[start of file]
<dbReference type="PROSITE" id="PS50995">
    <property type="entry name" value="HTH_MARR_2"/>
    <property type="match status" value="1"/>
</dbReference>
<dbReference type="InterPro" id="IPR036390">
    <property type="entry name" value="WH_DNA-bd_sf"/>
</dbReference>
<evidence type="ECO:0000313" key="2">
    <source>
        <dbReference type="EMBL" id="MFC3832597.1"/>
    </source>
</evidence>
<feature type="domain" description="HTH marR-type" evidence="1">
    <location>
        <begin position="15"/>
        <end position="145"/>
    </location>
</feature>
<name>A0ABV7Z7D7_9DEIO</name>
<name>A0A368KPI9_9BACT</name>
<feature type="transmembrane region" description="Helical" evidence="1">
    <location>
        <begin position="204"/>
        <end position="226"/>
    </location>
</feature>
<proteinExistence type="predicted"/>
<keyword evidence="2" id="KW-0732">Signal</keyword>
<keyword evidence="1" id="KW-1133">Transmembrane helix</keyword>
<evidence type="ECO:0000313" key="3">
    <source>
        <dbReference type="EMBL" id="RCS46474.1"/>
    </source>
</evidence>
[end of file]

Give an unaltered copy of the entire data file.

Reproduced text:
<dbReference type="PROSITE" id="PS50995">
    <property type="entry name" value="HTH_MARR_2"/>
    <property type="match status" value="1"/>
</dbReference>
<dbReference type="InterPro" id="IPR036390">
    <property type="entry name" value="WH_DNA-bd_sf"/>
</dbReference>
<evidence type="ECO:0000313" key="2">
    <source>
        <dbReference type="EMBL" id="MFC3832597.1"/>
    </source>
</evidence>
<feature type="domain" description="HTH marR-type" evidence="1">
    <location>
        <begin position="15"/>
        <end position="145"/>
    </location>
</feature>
<name>A0ABV7Z7D7_9DEIO</name>
<name>A0A368KPI9_9BACT</name>
<feature type="transmembrane region" description="Helical" evidence="1">
    <location>
        <begin position="204"/>
        <end position="226"/>
    </location>
</feature>
<proteinExistence type="predicted"/>
<keyword evidence="2" id="KW-0732">Signal</keyword>
<keyword evidence="1" id="KW-1133">Transmembrane helix</keyword>
<evidence type="ECO:0000313" key="3">
    <source>
        <dbReference type="EMBL" id="RCS46474.1"/>
    </source>
</evidence>